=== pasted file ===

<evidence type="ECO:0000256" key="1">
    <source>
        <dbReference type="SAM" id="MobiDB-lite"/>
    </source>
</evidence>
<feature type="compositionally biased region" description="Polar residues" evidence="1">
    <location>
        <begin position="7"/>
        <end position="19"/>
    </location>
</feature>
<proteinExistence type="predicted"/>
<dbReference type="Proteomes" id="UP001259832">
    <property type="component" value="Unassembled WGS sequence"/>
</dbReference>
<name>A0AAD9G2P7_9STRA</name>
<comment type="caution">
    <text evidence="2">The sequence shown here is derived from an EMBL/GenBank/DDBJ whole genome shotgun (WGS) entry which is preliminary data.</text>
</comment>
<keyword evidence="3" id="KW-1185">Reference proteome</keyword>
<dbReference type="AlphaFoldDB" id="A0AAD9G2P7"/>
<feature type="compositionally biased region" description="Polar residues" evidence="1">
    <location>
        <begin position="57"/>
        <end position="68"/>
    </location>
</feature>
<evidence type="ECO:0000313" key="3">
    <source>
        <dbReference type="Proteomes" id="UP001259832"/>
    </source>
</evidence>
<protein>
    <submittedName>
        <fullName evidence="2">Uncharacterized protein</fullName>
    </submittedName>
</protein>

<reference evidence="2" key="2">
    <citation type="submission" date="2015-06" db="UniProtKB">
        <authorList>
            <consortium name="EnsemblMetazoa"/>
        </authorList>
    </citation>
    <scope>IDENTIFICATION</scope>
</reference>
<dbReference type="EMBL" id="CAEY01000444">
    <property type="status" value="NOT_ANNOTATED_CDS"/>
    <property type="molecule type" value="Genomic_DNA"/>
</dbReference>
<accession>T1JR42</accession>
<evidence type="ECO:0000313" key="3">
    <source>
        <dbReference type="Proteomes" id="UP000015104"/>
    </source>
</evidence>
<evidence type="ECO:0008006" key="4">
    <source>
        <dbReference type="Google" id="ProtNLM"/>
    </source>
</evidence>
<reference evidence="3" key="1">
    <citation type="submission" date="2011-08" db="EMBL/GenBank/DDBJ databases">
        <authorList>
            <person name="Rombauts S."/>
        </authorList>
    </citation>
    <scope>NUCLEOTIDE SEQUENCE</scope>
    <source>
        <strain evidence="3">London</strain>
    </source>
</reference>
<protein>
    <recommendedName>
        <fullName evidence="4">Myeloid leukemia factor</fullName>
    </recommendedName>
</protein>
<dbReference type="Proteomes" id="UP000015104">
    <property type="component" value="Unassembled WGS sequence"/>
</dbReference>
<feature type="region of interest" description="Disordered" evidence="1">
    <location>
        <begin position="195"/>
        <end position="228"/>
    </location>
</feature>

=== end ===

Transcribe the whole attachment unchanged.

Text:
<evidence type="ECO:0000256" key="1">
    <source>
        <dbReference type="SAM" id="MobiDB-lite"/>
    </source>
</evidence>
<feature type="compositionally biased region" description="Polar residues" evidence="1">
    <location>
        <begin position="7"/>
        <end position="19"/>
    </location>
</feature>
<proteinExistence type="predicted"/>
<dbReference type="Proteomes" id="UP001259832">
    <property type="component" value="Unassembled WGS sequence"/>
</dbReference>
<name>A0AAD9G2P7_9STRA</name>
<comment type="caution">
    <text evidence="2">The sequence shown here is derived from an EMBL/GenBank/DDBJ whole genome shotgun (WGS) entry which is preliminary data.</text>
</comment>
<keyword evidence="3" id="KW-1185">Reference proteome</keyword>
<dbReference type="AlphaFoldDB" id="A0AAD9G2P7"/>
<feature type="compositionally biased region" description="Polar residues" evidence="1">
    <location>
        <begin position="57"/>
        <end position="68"/>
    </location>
</feature>
<evidence type="ECO:0000313" key="3">
    <source>
        <dbReference type="Proteomes" id="UP001259832"/>
    </source>
</evidence>
<protein>
    <submittedName>
        <fullName evidence="2">Uncharacterized protein</fullName>
    </submittedName>
</protein>

<reference evidence="2" key="2">
    <citation type="submission" date="2015-06" db="UniProtKB">
        <authorList>
            <consortium name="EnsemblMetazoa"/>
        </authorList>
    </citation>
    <scope>IDENTIFICATION</scope>
</reference>
<dbReference type="EMBL" id="CAEY01000444">
    <property type="status" value="NOT_ANNOTATED_CDS"/>
    <property type="molecule type" value="Genomic_DNA"/>
</dbReference>
<accession>T1JR42</accession>
<evidence type="ECO:0000313" key="3">
    <source>
        <dbReference type="Proteomes" id="UP000015104"/>
    </source>
</evidence>
<evidence type="ECO:0008006" key="4">
    <source>
        <dbReference type="Google" id="ProtNLM"/>
    </source>
</evidence>
<reference evidence="3" key="1">
    <citation type="submission" date="2011-08" db="EMBL/GenBank/DDBJ databases">
        <authorList>
            <person name="Rombauts S."/>
        </authorList>
    </citation>
    <scope>NUCLEOTIDE SEQUENCE</scope>
    <source>
        <strain evidence="3">London</strain>
    </source>
</reference>
<protein>
    <recommendedName>
        <fullName evidence="4">Myeloid leukemia factor</fullName>
    </recommendedName>
</protein>
<dbReference type="Proteomes" id="UP000015104">
    <property type="component" value="Unassembled WGS sequence"/>
</dbReference>
<feature type="region of interest" description="Disordered" evidence="1">
    <location>
        <begin position="195"/>
        <end position="228"/>
    </location>
</feature>